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Marian, Psychotherapist
Category: Mental Health
Satisfied Customers: 116
Experience:  M.Sc. Cognitive Behavioural Psychotherapy, UK National Health Service
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when will the pain of being rejected by my mother ever go

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when will the pain of being rejected by my mother ever go away?

When asked about my childhood I can tell people but when they ask about my mother and my relationship, I get tearful. She never told me that she loved me. She told me when I was 13 that she had thought that I was deformed and asked the doctor to kill me. She was affectionate with my siblings but never me. before I was born there were many children born in the area with deformities. My father had Aspergers and was not affectionate.

Other tell me that at some time when you are healed there is no longer pain.

Hello and welcome,


I am sorry this pain has been with you for so long. I know it is disheartening when you try things and they don't work, however please do keep trying as this pain can be eased.


I recommend you consider one of two forms of therapy. Sometimes logical looking at things doesn't help much as the emotional pain continues and a different type of approach can be more helpful.


Psychodynamic psychotherapy may help. This form of therapy is useful for helping with this type of problem from childhood.


I also recommend schema therapy, in particular an approach called limited reparenting. There have been a number of research trial which have demonstrated the effectiveness of this treatment. Here is a link which describes more about the treatment:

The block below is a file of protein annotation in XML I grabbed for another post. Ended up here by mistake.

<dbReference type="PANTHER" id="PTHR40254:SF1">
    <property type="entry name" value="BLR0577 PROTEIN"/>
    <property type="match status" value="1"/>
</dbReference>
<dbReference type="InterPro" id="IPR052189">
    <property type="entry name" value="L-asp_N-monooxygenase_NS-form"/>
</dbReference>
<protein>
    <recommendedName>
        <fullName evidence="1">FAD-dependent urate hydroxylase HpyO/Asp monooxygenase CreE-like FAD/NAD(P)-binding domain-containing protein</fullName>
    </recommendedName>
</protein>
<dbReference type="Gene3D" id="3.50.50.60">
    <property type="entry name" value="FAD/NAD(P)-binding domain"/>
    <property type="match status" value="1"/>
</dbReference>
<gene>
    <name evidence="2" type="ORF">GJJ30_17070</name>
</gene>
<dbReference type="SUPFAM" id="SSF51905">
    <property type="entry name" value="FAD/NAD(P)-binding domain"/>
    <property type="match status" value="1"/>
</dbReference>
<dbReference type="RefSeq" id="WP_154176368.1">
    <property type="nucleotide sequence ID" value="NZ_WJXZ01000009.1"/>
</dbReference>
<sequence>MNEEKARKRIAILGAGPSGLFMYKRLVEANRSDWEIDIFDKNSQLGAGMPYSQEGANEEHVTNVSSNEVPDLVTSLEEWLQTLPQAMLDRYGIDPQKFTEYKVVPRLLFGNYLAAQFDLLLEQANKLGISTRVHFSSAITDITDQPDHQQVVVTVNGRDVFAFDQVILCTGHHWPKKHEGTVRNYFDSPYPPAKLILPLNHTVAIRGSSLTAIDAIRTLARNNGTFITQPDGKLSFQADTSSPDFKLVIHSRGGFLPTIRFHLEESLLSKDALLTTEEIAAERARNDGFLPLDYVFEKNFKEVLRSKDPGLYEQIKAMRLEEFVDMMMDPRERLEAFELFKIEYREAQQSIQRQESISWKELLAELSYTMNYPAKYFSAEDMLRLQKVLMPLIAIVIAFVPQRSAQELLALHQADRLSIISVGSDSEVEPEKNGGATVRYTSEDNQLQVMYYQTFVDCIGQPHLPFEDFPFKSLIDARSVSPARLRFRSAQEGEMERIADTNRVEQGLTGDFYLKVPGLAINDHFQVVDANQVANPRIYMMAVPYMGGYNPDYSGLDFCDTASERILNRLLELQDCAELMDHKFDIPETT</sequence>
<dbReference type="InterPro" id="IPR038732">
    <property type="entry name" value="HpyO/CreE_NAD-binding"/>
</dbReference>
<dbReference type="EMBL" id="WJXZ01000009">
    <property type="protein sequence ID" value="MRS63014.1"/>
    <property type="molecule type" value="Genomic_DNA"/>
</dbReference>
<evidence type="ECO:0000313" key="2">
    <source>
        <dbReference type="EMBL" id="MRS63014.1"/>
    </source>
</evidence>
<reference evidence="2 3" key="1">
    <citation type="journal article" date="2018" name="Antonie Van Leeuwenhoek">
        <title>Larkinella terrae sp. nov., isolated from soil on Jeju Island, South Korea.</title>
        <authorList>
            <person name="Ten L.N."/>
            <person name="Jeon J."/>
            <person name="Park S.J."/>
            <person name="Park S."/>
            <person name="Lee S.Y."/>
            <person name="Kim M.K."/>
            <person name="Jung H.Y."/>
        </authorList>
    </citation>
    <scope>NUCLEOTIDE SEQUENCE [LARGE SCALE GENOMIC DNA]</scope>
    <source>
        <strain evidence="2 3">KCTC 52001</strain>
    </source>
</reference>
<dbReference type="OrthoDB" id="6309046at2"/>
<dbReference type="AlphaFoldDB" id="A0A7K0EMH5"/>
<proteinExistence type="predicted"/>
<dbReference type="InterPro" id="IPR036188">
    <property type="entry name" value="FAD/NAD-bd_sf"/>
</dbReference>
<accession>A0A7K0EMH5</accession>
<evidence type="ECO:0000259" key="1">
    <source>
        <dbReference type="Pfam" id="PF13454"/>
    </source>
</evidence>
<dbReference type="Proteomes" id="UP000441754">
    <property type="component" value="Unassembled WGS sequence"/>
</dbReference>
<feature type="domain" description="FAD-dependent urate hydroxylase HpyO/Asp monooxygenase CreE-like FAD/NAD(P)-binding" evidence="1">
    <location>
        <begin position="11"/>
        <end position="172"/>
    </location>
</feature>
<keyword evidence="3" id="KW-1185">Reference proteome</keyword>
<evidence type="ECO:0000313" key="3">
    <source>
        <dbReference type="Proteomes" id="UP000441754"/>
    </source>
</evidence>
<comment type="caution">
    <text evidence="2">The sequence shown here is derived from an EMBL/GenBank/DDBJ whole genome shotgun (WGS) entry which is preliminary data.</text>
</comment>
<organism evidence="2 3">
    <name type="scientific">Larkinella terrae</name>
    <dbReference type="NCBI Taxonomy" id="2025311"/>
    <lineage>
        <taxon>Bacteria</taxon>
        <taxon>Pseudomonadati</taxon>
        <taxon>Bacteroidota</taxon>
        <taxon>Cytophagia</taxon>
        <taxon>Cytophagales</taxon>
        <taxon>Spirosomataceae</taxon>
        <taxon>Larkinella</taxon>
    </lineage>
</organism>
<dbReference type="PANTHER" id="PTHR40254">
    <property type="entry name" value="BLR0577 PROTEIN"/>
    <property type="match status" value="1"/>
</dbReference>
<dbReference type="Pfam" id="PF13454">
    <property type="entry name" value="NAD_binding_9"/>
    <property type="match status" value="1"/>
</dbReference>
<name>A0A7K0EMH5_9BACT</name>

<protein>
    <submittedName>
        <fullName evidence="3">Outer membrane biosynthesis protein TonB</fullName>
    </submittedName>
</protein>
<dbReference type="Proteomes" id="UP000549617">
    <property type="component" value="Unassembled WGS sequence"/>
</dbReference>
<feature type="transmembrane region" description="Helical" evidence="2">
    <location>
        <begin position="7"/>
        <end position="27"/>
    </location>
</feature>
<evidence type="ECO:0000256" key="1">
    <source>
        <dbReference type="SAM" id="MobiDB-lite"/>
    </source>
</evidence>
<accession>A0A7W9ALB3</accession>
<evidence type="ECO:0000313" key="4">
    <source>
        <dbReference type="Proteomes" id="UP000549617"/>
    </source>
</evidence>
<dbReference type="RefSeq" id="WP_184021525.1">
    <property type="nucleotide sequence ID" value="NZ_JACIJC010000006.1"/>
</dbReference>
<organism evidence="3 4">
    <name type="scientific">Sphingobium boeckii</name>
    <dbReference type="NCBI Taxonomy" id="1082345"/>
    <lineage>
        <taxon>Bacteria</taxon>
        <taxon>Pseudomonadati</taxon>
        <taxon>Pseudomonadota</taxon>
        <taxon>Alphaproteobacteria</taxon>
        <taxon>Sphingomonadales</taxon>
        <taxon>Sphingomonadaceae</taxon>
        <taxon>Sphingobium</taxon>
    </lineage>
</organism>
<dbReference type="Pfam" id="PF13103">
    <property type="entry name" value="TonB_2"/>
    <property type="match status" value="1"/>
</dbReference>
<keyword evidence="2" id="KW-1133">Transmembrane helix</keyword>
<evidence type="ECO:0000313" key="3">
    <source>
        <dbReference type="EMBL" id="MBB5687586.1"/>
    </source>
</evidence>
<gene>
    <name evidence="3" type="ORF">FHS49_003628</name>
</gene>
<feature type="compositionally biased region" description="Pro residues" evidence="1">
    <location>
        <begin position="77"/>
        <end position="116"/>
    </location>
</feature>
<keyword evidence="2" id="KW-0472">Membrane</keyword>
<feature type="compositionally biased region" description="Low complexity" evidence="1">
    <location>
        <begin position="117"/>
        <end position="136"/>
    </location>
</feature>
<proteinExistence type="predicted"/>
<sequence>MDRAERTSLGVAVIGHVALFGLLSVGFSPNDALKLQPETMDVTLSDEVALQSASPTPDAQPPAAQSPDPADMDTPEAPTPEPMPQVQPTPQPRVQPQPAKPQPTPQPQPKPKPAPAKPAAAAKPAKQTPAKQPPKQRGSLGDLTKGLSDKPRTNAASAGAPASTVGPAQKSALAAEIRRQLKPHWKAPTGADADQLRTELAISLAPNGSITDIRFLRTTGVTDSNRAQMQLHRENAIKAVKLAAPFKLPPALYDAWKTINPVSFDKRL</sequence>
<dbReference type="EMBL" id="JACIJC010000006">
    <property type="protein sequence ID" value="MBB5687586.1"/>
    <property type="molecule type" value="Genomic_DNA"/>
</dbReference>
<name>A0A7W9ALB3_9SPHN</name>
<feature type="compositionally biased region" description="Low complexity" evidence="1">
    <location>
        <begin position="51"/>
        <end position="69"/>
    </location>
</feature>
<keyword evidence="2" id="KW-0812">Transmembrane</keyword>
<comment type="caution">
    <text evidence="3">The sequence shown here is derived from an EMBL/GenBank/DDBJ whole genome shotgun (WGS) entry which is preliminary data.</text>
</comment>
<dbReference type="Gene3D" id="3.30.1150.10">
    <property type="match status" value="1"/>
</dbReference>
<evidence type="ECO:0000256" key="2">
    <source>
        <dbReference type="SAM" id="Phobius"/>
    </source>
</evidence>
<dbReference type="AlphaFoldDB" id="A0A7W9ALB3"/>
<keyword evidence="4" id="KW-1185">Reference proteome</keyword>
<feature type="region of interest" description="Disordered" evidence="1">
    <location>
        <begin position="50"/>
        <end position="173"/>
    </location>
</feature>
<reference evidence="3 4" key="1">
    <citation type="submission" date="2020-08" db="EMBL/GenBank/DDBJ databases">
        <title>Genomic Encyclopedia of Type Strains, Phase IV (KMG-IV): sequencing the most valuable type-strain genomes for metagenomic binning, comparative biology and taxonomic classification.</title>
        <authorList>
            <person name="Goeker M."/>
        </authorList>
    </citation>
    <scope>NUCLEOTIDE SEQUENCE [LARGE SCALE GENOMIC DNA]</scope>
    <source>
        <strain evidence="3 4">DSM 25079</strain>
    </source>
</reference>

I hope this helps. Please do reply if you have any further questions. I will be away from the computer for around 12 hours but will check in later.




Marian, Psychotherapist
Category: Mental Health
Satisfied Customers: 116
Experience: M.Sc. Cognitive Behavioural Psychotherapy, UK National Health Service
Marian and other Mental Health Specialists are ready to help you
Customer: replied 6 years ago.
Thank you.
I have not ever heard of these approaches but then I started therapy back in the 70's and early 80's. I have stayed in therapy most of my life for the "paid for friend" and incase I need someone who understands during a crisis. But have not really felt like it ever helped. I have been successful in my career despite my difficulty with authority figures and my fighter approach has made me a leader. I think that my early belief in God was my support and I sought outside the family for affection and praise. I am fortunately, outgoing, attractive and intelligent which has opened many doors for me. I have done fine until my recent military service in Iraq. The flashbacks and memories disturbed me so much that I was no longer able to cope. Some how war brought up the incredible pain of mis trust all over again, not to mention the cruelty that I witnessed in my fellow soldiers. I have tried medication but it doesn't allow me to have the depth of feelings that I believe is necessary to heal. I also do not want to medicate to prevent nightmares because I feel that those are important messages. I am going to take a look at the Schema therapy which seems promising. BTW, I tried in patient for PTSD and felt that it was more damaging then useful. I was a little hesitant to see CBT as your specialty since that was what they use in the program. But I think it was more the milieu setting, the demands for conforming and my past successes that cause it to fail.